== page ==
Business rates are now a significant item of expense for most businesses.  A recent test case has though resulted in success for GPs seeking to reduce their business rates burden.

The decision in Gallagher (VO) –v- (1) Dr MG Reid and partners and (2) Dr J Poyser and partners [2015] UKUT00001 (LC), on the question of how purpose-built GP surgeries should be assessed for purposes of determining rates liability, has been eagerly awaited in the sector, with some 1600 outstanding rating appeals awaiting the outcome.

Rateable value in relation to every property is assessed by reference to an amount which it is estimated the property might reasonably be expected to let on a year-to-year tenancy.  Revaluations usually take place every five years, although the revaluation which was due to take place on 1 April 2015 has been deferred for two years.

The most common method of valuing properties for purposes of assessing rateable value is by reference to evidence of lettings of comparable premises in the open market at around the valuation date.  This is known as the “rentals method”.  The rentals method does though, of course, rely on there being comparable premises let on the open market.  If there are insufficient comparable premises then an alternative valuation method needs to be used.

To date, the Valuation Office Agency has generally valued purpose-built GP surgeries using the rentals method, arguing that there are sufficient purpose-built GP surgeries actually leased to GPs for there to be a sufficient body of real-world rental evidence available.

In the Gallagher case, the GPs argued that there is, in actual fact, no open market rental evidence at all for purpose-built GP surgeries.  At no time are purpose-built GP surgeries vacant and to let on the open market.  Because of this, rather than the rents being determined by open market economics, as is the case with most buildings, rents of purpose-built GP surgeries are usually based upon development appraisals, which are notoriously unreliable methods of calculating what an occupier would actually pay by way of rent if the building was being let on the open market.  It was also argued on behalf of the GPs that the availability of the Doctor Rent and Rates Rebatement Scheme has the ability to distort rents that might otherwise be paid on the open market, making the actual rent paid an even less reliable indicator of what rent an open market bidder might be prepared to pay.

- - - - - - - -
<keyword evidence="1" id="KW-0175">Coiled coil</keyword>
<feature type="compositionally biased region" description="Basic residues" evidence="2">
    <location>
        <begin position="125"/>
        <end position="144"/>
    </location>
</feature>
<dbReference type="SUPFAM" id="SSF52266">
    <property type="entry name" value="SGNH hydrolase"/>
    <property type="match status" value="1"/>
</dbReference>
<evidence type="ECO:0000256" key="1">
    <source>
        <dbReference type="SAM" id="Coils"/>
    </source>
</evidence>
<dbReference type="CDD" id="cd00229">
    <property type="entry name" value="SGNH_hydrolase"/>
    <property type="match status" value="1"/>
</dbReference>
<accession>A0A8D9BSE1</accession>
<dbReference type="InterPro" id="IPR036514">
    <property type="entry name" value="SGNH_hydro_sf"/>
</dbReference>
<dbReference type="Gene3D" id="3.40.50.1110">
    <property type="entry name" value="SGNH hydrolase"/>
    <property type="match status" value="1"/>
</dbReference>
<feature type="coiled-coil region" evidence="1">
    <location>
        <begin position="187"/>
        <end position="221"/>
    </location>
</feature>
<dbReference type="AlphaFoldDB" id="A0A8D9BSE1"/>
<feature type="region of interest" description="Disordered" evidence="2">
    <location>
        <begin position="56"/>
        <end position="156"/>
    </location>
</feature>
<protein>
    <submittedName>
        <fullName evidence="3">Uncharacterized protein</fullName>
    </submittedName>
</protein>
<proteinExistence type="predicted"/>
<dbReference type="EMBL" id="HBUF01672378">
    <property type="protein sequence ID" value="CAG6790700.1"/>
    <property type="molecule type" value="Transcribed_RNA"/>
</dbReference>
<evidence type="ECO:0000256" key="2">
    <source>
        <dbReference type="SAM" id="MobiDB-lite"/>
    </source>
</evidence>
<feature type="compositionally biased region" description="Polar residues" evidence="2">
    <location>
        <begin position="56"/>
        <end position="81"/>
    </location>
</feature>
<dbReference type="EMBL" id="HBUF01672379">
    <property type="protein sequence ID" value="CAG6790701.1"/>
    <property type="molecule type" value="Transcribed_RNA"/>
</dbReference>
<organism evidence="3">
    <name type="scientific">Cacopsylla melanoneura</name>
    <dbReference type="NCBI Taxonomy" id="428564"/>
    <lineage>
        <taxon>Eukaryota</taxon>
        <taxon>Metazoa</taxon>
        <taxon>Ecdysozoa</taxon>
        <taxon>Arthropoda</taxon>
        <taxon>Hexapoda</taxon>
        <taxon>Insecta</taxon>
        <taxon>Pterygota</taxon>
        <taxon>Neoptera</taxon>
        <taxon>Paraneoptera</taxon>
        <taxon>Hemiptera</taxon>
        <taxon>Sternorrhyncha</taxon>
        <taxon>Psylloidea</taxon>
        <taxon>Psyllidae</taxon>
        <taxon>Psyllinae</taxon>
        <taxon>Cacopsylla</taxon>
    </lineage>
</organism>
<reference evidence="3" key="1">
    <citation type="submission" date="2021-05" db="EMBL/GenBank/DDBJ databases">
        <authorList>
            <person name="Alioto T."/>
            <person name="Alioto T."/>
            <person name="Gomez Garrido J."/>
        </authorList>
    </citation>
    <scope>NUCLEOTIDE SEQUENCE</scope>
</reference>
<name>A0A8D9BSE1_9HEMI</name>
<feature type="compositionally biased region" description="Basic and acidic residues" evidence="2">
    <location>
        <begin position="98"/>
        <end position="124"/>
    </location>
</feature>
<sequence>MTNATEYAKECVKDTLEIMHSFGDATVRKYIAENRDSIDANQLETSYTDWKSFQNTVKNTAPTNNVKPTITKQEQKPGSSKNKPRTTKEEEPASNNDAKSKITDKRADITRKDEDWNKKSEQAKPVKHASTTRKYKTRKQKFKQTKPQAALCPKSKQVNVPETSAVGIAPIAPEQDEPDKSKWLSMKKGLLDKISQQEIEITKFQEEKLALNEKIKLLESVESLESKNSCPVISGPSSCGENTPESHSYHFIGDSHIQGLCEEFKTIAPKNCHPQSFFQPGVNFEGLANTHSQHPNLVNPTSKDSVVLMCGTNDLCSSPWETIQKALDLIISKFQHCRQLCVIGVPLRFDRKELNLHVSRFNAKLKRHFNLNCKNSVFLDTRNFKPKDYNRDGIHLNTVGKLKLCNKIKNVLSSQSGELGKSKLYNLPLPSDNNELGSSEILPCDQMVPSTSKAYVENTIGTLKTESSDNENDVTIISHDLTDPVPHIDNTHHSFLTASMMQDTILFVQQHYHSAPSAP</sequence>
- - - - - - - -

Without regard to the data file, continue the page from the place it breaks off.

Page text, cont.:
The tribunal agreed with the GPs and confirmed that instead of the rentals method, purpose-built GP surgeries should be valued using what is known as the “contractor’s basis”, which is essentially a valuation based on an assessment of how much a tenant would be prepared to pay in rent before it would become more financially viable to build his own similar property.

Whilst the arguments advanced in the case are of a highly technical and perhaps slightly abstract nature, the outcome does have considerable significance.  All three of the surgeries involved in the test case were reassessed at much less than half of the rateable value they had previously been assessed at.

Those GPs that occupy purpose-built surgeries and who do not already have appeals submitted, should take advice on the possibility of submitting an appeal.

There is a need to act fast though. Changes to the rating appeals system come into effect on 1 April 2015.  At present successful appeals can be applied back to April 2010, which is when the current ratings list came into force.  Any appeal submitted after 31 March 2015 will only be capable of being backdated to 1 April 2015.  This means that any businesses that delay in submitting rates appeals could be missing out on up to five years’ worth of potential rebate.